I've seen a couple of people recently suggest that we should just stop giving UK development aid to countries that just don't take women's safety seriously - places like Pakistan, Sudan, India. Realise it's a bit simplistic to say they 'don't take women's safety seriously' but it seems hard to deny, in the context of news stories over the past few months and even days, that some of these countries just seem to abhor women's sexuality at an institutional and cultural level, and to punish them in the cruellest possible ways for expressing their individuality and sexuality.
Why is British tax-payer's money still going there? Can you give us your take on this? Not saying I agree with the premise myself but I do feel uncomfortable knowing that, say, my money is supporting business start-ups by men in Pakistan when women there are being stoned to death in public with seeming impunity for the perpetrators.
Perhaps if overseas aid was focused more on the fundamental things such as humanitarian aid, provision of clean water to villages, hospitals and primary medical care, schools and a basic education for all, then this might go a long way to ensuring that we aren't supporting the wrong things Thurston ? - less opportunity for corruption and self-interest around foreign aid?
Is it true that the Sudanese Government has reneged on its promise to free Meriam Ibrahim?
If yes, what is the British Government doing about it, now?
I don't understand the difference: To me it sounds like military violence is ok but sexual violence is not ok in warfare? In such exceptional circumstances, how could that possibly be enforced when everything is exploding around you and all rules of law and human rights are suspended? Sexual violence in warfare is the oldest form of violence and humiliation against the weakest - read the classics - and sadly, I don't think we can ever do anything against it, but actually and truly search and punish the violators. Publish their names and their actions. And withdraw financial aid as that seems to be the only language those in charge appear to comprehend. What goes on the heads of those creatures who love their mamas, want their sisters honoured, but violate others? Beware the power in the hands of a brutal and ignorant creature - because there are just as many women condoning these forms of violence against their enemies. So, I believe strengthening women's status all over the world and helping them to fight back is the key. And a equal amount of women (and not just family members of rulers) in the governments and military leaderships worldwide.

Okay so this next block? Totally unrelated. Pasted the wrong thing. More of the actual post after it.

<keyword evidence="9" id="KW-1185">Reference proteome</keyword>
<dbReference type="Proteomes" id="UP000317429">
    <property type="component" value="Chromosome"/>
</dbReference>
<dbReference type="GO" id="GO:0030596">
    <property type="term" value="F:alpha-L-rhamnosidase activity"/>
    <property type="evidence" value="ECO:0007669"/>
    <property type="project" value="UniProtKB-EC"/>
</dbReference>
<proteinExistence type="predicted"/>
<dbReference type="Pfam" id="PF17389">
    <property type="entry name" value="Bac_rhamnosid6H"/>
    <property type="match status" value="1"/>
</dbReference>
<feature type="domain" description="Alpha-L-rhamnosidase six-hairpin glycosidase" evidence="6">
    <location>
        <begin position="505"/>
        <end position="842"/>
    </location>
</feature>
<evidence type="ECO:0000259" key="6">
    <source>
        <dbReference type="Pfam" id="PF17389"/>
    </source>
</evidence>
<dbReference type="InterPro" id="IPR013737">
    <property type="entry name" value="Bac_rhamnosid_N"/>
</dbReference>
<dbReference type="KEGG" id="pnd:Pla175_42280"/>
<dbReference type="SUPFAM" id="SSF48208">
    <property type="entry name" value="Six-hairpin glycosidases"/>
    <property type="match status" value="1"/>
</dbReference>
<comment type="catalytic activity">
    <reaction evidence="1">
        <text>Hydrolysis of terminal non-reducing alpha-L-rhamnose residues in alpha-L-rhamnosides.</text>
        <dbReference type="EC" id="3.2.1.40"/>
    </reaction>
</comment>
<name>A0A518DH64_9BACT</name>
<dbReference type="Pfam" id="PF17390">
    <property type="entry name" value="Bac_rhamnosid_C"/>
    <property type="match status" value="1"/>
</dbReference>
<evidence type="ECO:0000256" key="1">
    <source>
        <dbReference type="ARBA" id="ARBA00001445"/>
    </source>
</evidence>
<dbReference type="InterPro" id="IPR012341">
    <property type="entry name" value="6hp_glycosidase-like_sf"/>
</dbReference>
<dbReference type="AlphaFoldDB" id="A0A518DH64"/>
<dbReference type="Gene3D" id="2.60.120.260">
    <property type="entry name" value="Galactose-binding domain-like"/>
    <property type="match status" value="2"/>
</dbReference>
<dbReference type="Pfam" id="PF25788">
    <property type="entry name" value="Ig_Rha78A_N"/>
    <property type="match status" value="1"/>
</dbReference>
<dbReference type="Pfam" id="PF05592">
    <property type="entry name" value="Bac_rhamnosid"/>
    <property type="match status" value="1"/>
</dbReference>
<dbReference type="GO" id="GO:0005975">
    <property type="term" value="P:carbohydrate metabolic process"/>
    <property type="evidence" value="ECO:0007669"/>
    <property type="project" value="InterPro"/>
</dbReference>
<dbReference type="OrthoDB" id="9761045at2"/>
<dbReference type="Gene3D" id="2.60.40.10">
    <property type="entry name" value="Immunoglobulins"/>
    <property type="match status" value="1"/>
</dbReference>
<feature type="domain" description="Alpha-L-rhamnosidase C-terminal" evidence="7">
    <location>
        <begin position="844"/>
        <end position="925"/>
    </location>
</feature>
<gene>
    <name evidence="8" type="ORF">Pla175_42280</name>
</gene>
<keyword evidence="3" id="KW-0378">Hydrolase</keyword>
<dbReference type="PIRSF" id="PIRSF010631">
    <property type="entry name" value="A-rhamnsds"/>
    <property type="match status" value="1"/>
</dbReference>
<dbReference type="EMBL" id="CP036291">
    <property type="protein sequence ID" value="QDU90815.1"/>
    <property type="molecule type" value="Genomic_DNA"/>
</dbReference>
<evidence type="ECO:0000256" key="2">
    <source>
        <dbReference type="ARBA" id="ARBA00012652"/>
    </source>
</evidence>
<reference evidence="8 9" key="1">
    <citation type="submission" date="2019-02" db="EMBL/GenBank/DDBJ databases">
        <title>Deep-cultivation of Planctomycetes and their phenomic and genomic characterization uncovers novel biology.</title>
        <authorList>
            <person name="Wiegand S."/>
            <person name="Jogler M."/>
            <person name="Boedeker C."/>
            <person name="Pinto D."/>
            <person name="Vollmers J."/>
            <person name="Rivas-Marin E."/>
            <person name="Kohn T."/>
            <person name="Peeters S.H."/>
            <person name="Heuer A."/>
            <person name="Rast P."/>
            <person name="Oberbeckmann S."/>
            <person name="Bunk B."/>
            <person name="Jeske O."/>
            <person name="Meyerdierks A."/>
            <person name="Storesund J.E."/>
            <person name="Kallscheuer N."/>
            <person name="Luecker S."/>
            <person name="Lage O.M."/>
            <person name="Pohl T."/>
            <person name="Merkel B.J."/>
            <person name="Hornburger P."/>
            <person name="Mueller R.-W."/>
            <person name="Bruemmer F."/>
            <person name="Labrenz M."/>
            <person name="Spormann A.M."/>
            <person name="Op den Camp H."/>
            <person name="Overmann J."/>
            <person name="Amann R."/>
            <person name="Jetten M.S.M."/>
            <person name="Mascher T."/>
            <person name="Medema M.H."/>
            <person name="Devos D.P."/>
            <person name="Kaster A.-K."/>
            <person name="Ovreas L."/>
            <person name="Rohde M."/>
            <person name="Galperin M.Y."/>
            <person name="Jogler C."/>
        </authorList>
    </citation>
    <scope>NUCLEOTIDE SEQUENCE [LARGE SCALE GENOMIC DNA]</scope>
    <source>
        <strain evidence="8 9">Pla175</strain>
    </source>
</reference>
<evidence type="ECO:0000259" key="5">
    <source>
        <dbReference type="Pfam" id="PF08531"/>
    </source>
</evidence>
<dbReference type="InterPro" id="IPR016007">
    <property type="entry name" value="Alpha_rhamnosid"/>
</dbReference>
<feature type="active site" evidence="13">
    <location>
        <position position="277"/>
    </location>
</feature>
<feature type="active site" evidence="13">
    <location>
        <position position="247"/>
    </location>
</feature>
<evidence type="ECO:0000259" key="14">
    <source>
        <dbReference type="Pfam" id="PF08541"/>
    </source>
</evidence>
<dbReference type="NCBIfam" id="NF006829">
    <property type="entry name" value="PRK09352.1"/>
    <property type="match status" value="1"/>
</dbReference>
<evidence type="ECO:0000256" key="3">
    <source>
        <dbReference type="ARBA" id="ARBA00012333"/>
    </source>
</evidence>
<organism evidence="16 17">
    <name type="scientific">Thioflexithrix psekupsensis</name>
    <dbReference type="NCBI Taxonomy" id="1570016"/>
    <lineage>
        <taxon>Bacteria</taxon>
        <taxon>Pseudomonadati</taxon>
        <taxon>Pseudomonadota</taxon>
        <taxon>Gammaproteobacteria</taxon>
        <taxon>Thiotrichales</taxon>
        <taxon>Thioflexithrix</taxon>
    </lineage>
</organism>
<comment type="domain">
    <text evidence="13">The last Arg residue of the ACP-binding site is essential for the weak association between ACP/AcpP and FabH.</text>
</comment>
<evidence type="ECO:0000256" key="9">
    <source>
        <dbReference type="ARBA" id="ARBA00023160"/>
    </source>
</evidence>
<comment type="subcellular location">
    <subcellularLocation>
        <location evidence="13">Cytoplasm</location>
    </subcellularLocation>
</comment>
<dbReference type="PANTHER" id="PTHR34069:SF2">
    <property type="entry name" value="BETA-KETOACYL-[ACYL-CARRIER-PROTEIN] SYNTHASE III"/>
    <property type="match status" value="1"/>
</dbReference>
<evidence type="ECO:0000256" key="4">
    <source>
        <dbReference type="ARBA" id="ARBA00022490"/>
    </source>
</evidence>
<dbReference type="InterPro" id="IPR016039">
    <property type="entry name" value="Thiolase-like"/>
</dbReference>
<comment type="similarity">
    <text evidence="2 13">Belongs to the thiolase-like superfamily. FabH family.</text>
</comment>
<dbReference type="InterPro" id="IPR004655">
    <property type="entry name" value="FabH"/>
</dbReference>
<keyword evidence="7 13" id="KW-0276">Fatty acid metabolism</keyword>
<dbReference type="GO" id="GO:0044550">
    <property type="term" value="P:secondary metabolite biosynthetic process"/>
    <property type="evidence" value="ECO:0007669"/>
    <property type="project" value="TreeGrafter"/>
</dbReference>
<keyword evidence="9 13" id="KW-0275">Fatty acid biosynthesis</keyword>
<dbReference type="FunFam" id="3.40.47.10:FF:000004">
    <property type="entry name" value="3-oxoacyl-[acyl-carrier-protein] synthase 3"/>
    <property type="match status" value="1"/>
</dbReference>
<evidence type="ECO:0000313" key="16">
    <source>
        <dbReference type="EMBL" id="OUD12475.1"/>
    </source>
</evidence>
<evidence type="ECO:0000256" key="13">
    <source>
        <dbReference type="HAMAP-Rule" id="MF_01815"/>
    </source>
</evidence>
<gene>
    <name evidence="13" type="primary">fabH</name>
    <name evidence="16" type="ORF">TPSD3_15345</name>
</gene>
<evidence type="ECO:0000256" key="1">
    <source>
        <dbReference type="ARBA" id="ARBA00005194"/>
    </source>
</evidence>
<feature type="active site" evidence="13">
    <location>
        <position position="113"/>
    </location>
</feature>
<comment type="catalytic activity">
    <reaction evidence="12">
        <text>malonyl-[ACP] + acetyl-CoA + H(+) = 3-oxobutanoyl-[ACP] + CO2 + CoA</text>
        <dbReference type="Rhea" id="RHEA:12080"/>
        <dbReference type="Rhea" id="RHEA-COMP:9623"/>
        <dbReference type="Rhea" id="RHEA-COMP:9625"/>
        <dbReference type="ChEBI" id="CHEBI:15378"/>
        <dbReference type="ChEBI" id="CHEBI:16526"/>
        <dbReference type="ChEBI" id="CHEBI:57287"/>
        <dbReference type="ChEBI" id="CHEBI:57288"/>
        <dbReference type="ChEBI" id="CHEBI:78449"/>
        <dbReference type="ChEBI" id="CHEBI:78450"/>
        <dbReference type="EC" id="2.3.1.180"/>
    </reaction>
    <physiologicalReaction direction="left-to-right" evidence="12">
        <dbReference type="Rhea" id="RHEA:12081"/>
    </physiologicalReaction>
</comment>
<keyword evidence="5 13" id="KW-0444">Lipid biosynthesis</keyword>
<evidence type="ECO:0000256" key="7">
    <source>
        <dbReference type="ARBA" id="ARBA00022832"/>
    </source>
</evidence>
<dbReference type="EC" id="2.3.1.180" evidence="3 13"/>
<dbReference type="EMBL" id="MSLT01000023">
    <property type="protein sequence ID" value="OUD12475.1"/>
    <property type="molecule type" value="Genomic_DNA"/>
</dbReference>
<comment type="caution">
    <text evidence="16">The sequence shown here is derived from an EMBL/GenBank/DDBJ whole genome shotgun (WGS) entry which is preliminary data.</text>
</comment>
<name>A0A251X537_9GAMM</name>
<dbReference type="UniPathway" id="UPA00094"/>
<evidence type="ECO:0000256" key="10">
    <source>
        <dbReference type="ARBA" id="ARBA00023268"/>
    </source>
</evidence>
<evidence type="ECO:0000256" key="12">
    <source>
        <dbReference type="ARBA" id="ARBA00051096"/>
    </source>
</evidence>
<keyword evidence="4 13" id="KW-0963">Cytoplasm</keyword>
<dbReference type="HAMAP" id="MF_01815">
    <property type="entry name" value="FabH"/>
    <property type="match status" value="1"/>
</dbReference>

I agree with FairPhyllis - for us personally it means looking at our doorsteps and addressing the daily forms of violence against both sexes at all ages and employing a no tolerance policy in the UK. Then in Europe. Then next. Teach our men and women and our boys and girls. And crash like a wall on those who violate the rules of democratic and equal life together.
it is easy to prevent sexual violence in conflict...first you embed respect of women as equals to men. Then you teach empathy so that a soldier in the field sees a woman or child as being alike to his own female relatives and respects them in the same way.
I 100% agree with those saying that if we can't teach that in our own country (and apparently we can't) then we have no business attempting to proselytize elsewhere.
hmm I should ask an actual question:
Do you think having women in positions of political power would raise the profile of women, and the level of societal respect for women and thus reduce sexual violence in war time?
Would you like to start with your own party?